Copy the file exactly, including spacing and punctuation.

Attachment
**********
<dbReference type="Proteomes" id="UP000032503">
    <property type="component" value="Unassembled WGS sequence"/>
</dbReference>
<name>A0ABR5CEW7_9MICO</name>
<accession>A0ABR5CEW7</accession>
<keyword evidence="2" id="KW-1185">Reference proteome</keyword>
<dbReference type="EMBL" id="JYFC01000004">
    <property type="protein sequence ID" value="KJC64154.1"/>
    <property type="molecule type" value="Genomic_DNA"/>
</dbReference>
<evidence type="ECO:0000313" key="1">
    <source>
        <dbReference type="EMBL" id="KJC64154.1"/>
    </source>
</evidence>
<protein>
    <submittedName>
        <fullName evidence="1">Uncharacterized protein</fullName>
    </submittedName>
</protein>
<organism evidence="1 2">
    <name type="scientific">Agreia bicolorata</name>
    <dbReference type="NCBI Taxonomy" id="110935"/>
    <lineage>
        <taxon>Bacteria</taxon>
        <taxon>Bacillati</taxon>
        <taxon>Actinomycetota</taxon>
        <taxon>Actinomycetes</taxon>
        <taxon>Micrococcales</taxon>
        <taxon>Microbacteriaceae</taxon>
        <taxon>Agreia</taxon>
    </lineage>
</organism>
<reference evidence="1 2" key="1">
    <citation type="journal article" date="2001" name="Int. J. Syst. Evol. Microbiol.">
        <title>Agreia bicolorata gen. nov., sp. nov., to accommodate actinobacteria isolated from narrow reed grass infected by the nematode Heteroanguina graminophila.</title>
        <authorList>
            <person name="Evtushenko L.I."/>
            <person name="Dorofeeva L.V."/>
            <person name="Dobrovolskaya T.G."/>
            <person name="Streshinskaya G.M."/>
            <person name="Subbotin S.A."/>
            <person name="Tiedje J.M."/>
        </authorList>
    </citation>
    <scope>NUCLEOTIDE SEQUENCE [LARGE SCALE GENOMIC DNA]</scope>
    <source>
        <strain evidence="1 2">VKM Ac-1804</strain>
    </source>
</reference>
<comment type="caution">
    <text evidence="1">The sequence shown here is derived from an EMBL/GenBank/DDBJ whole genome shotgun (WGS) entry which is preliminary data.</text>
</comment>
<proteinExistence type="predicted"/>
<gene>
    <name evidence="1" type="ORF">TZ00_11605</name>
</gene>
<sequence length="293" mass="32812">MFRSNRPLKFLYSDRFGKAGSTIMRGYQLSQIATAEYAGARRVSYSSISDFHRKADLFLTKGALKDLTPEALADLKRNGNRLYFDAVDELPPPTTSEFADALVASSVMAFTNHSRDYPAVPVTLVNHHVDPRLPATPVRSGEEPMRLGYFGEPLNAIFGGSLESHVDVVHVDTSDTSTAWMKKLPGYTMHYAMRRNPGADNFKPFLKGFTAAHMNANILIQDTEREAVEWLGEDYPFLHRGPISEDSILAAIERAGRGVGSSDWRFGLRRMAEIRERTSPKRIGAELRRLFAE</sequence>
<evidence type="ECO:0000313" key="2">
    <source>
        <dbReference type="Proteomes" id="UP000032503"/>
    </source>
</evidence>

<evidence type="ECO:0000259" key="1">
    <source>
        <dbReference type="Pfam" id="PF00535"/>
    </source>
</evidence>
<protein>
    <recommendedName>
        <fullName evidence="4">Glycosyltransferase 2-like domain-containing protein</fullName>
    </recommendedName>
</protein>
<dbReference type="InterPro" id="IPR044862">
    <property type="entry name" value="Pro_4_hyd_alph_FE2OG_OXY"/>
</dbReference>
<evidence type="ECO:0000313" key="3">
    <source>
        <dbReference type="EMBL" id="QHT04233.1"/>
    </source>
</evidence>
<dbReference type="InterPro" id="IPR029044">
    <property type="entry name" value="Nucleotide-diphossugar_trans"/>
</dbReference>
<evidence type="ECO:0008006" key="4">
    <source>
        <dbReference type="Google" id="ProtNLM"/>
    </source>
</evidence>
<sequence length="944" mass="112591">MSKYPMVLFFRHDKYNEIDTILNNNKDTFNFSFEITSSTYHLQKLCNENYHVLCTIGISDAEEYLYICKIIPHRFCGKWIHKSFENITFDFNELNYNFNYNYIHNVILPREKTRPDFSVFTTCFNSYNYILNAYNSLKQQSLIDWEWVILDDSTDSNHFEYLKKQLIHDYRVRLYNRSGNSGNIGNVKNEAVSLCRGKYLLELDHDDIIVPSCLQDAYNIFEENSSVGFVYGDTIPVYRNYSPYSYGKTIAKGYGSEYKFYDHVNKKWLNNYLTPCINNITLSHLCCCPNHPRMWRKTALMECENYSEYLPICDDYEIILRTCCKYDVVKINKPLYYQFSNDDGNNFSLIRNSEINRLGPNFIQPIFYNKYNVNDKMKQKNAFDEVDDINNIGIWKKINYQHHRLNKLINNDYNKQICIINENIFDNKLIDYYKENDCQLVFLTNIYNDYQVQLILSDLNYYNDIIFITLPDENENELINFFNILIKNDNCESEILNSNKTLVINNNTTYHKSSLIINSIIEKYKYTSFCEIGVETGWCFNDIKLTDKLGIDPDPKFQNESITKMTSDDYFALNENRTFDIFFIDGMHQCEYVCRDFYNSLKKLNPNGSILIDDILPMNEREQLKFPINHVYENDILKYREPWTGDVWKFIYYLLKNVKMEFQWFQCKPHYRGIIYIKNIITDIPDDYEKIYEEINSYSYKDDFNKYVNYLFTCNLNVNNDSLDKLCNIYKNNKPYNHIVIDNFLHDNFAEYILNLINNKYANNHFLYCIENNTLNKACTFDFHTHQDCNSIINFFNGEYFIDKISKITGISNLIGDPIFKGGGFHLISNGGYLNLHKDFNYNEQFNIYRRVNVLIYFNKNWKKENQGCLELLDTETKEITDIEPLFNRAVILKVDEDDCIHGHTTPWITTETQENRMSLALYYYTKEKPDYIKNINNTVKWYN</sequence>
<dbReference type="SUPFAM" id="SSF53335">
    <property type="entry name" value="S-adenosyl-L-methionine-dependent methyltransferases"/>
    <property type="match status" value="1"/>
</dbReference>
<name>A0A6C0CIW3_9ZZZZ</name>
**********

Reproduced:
<dbReference type="Proteomes" id="UP000032503">
    <property type="component" value="Unassembled WGS sequence"/>
</dbReference>
<name>A0ABR5CEW7_9MICO</name>
<accession>A0ABR5CEW7</accession>
<keyword evidence="2" id="KW-1185">Reference proteome</keyword>
<dbReference type="EMBL" id="JYFC01000004">
    <property type="protein sequence ID" value="KJC64154.1"/>
    <property type="molecule type" value="Genomic_DNA"/>
</dbReference>
<evidence type="ECO:0000313" key="1">
    <source>
        <dbReference type="EMBL" id="KJC64154.1"/>
    </source>
</evidence>
<protein>
    <submittedName>
        <fullName evidence="1">Uncharacterized protein</fullName>
    </submittedName>
</protein>
<organism evidence="1 2">
    <name type="scientific">Agreia bicolorata</name>
    <dbReference type="NCBI Taxonomy" id="110935"/>
    <lineage>
        <taxon>Bacteria</taxon>
        <taxon>Bacillati</taxon>
        <taxon>Actinomycetota</taxon>
        <taxon>Actinomycetes</taxon>
        <taxon>Micrococcales</taxon>
        <taxon>Microbacteriaceae</taxon>
        <taxon>Agreia</taxon>
    </lineage>
</organism>
<reference evidence="1 2" key="1">
    <citation type="journal article" date="2001" name="Int. J. Syst. Evol. Microbiol.">
        <title>Agreia bicolorata gen. nov., sp. nov., to accommodate actinobacteria isolated from narrow reed grass infected by the nematode Heteroanguina graminophila.</title>
        <authorList>
            <person name="Evtushenko L.I."/>
            <person name="Dorofeeva L.V."/>
            <person name="Dobrovolskaya T.G."/>
            <person name="Streshinskaya G.M."/>
            <person name="Subbotin S.A."/>
            <person name="Tiedje J.M."/>
        </authorList>
    </citation>
    <scope>NUCLEOTIDE SEQUENCE [LARGE SCALE GENOMIC DNA]</scope>
    <source>
        <strain evidence="1 2">VKM Ac-1804</strain>
    </source>
</reference>
<comment type="caution">
    <text evidence="1">The sequence shown here is derived from an EMBL/GenBank/DDBJ whole genome shotgun (WGS) entry which is preliminary data.</text>
</comment>
<proteinExistence type="predicted"/>
<gene>
    <name evidence="1" type="ORF">TZ00_11605</name>
</gene>
<sequence length="293" mass="32812">MFRSNRPLKFLYSDRFGKAGSTIMRGYQLSQIATAEYAGARRVSYSSISDFHRKADLFLTKGALKDLTPEALADLKRNGNRLYFDAVDELPPPTTSEFADALVASSVMAFTNHSRDYPAVPVTLVNHHVDPRLPATPVRSGEEPMRLGYFGEPLNAIFGGSLESHVDVVHVDTSDTSTAWMKKLPGYTMHYAMRRNPGADNFKPFLKGFTAAHMNANILIQDTEREAVEWLGEDYPFLHRGPISEDSILAAIERAGRGVGSSDWRFGLRRMAEIRERTSPKRIGAELRRLFAE</sequence>
<evidence type="ECO:0000313" key="2">
    <source>
        <dbReference type="Proteomes" id="UP000032503"/>
    </source>
</evidence>

<evidence type="ECO:0000259" key="1">
    <source>
        <dbReference type="Pfam" id="PF00535"/>
    </source>
</evidence>
<protein>
    <recommendedName>
        <fullName evidence="4">Glycosyltransferase 2-like domain-containing protein</fullName>
    </recommendedName>
</protein>
<dbReference type="InterPro" id="IPR044862">
    <property type="entry name" value="Pro_4_hyd_alph_FE2OG_OXY"/>
</dbReference>
<evidence type="ECO:0000313" key="3">
    <source>
        <dbReference type="EMBL" id="QHT04233.1"/>
    </source>
</evidence>
<dbReference type="InterPro" id="IPR029044">
    <property type="entry name" value="Nucleotide-diphossugar_trans"/>
</dbReference>
<evidence type="ECO:0008006" key="4">
    <source>
        <dbReference type="Google" id="ProtNLM"/>
    </source>
</evidence>
<sequence length="944" mass="112591">MSKYPMVLFFRHDKYNEIDTILNNNKDTFNFSFEITSSTYHLQKLCNENYHVLCTIGISDAEEYLYICKIIPHRFCGKWIHKSFENITFDFNELNYNFNYNYIHNVILPREKTRPDFSVFTTCFNSYNYILNAYNSLKQQSLIDWEWVILDDSTDSNHFEYLKKQLIHDYRVRLYNRSGNSGNIGNVKNEAVSLCRGKYLLELDHDDIIVPSCLQDAYNIFEENSSVGFVYGDTIPVYRNYSPYSYGKTIAKGYGSEYKFYDHVNKKWLNNYLTPCINNITLSHLCCCPNHPRMWRKTALMECENYSEYLPICDDYEIILRTCCKYDVVKINKPLYYQFSNDDGNNFSLIRNSEINRLGPNFIQPIFYNKYNVNDKMKQKNAFDEVDDINNIGIWKKINYQHHRLNKLINNDYNKQICIINENIFDNKLIDYYKENDCQLVFLTNIYNDYQVQLILSDLNYYNDIIFITLPDENENELINFFNILIKNDNCESEILNSNKTLVINNNTTYHKSSLIINSIIEKYKYTSFCEIGVETGWCFNDIKLTDKLGIDPDPKFQNESITKMTSDDYFALNENRTFDIFFIDGMHQCEYVCRDFYNSLKKLNPNGSILIDDILPMNEREQLKFPINHVYENDILKYREPWTGDVWKFIYYLLKNVKMEFQWFQCKPHYRGIIYIKNIITDIPDDYEKIYEEINSYSYKDDFNKYVNYLFTCNLNVNNDSLDKLCNIYKNNKPYNHIVIDNFLHDNFAEYILNLINNKYANNHFLYCIENNTLNKACTFDFHTHQDCNSIINFFNGEYFIDKISKITGISNLIGDPIFKGGGFHLISNGGYLNLHKDFNYNEQFNIYRRVNVLIYFNKNWKKENQGCLELLDTETKEITDIEPLFNRAVILKVDEDDCIHGHTTPWITTETQENRMSLALYYYTKEKPDYIKNINNTVKWYN</sequence>
<dbReference type="SUPFAM" id="SSF53335">
    <property type="entry name" value="S-adenosyl-L-methionine-dependent methyltransferases"/>
    <property type="match status" value="1"/>
</dbReference>
<name>A0A6C0CIW3_9ZZZZ</name>